Photographer Ryota Kajita was a student at the University of Alaska Fairbanks in 2010 when he began taking pictures of ice formations up-close.
Intrigued by Alaskan swamps, ponds, rivers, and lakes, Kajita began to notice odd-looking “ice bubbles,” which he says are gases – usually methane – trapped beneath the surface.
“When water freezes,” Kajita says, “it turns into ice slowly from the surface and traps the gases. The bubbles and freezing temperatures create unique geometric patterns.”
And these patterns are nothing short of stunning. Using a medium format film camera, Kajita says he “aims to capture the beauty and the dynamic changes of water in nature.”
See for yourself how he does it with these 12 photos from Kajita’s “Ice Formation” series.
Kajita captures his images in black and white.
“By minimising colours,” he said, “viewers can focus on the elegance of the forms and shading created by clear transparent ice and white frost.”
The ice formations in this series range from 10 to 30 inches in diameter.
Kajita only has a small window of time to snap the photos — he has to do it before the first snowfall covers the formations.
“Winter’s first ice patterns become a magnetic subject for me,” he explained.
There’s also an element of nostalgia in Kajita’s work. “Wandering and looking for ice reminds me of boyhood treasure hunting,” he said.
“My footprints over unknown areas marked adventure and enjoyment of my childhood,” he elaborated.
Kajita has travelled to over 50 remote Alaskan villages.
“It is a conversation between nature and me. The photograph is the treasure I gather from my surroundings.”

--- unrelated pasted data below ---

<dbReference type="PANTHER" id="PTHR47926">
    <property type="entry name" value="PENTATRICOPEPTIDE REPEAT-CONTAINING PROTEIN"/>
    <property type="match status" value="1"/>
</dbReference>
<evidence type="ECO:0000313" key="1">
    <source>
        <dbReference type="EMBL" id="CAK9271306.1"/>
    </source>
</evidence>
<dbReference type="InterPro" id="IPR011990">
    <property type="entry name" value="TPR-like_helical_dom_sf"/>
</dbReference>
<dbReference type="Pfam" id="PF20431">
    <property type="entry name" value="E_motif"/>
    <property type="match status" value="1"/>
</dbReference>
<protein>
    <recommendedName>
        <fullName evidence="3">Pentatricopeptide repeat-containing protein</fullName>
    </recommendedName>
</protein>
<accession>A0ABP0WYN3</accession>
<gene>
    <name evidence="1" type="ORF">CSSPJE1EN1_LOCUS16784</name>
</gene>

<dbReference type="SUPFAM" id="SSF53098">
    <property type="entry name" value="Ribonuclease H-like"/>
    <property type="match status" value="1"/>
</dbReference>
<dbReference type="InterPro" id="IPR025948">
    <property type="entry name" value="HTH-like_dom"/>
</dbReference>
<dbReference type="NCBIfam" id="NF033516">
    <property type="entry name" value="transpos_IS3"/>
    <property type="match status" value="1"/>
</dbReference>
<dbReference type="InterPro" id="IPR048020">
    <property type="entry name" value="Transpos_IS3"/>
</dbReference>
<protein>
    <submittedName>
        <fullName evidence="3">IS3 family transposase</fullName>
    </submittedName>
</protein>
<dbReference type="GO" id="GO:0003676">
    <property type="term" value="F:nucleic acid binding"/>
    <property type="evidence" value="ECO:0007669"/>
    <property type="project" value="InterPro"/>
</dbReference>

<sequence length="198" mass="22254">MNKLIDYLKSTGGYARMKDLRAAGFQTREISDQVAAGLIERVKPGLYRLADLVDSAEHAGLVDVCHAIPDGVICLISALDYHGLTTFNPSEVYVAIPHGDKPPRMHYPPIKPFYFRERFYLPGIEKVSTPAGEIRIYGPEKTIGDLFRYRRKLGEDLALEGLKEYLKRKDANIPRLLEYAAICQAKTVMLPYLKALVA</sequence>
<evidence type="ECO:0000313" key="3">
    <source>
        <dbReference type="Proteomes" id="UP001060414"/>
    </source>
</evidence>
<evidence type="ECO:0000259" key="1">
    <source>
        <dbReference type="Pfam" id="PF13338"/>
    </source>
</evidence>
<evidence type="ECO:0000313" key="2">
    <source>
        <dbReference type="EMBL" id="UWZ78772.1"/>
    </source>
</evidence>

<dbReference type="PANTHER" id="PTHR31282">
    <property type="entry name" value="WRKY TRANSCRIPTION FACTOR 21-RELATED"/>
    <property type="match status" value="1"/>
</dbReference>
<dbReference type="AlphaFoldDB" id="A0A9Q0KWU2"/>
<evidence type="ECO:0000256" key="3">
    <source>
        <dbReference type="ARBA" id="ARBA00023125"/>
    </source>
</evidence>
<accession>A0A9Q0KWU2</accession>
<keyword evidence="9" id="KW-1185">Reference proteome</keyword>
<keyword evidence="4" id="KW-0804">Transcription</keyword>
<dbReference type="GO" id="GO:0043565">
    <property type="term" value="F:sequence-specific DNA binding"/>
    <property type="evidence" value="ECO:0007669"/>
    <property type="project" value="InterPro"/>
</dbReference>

Sometimes he’s in a two-seat aircraft, sometimes he takes a snowmobile.
“I strive to know the environment at a deeper level,” he said. “Genuine curiosity propels me to actively engage the place where I live.”
Kajita’s photos have been exhibited in both Japan — his home country — and throughout the US.
For this “Ice Formation” series, he was chosen as finalist of Lens Culture’s Earth Awards in 2015, as well as a 2017 recipient of the CENTER Project Launch Grant – Juror’s Choice.
At the end of the day, Kajita hopes his photography compels “viewers to feel connected to nature, inspire their curiosity of natural phenomena, and invite them to explore the geometric beauty in the details of the organic patterns.”
He also hopes the pictures will spark a dialogue about climate change.
He concludes, “Everything – even if it appears to be insignificant – connects to larger aspects of our Earth.”
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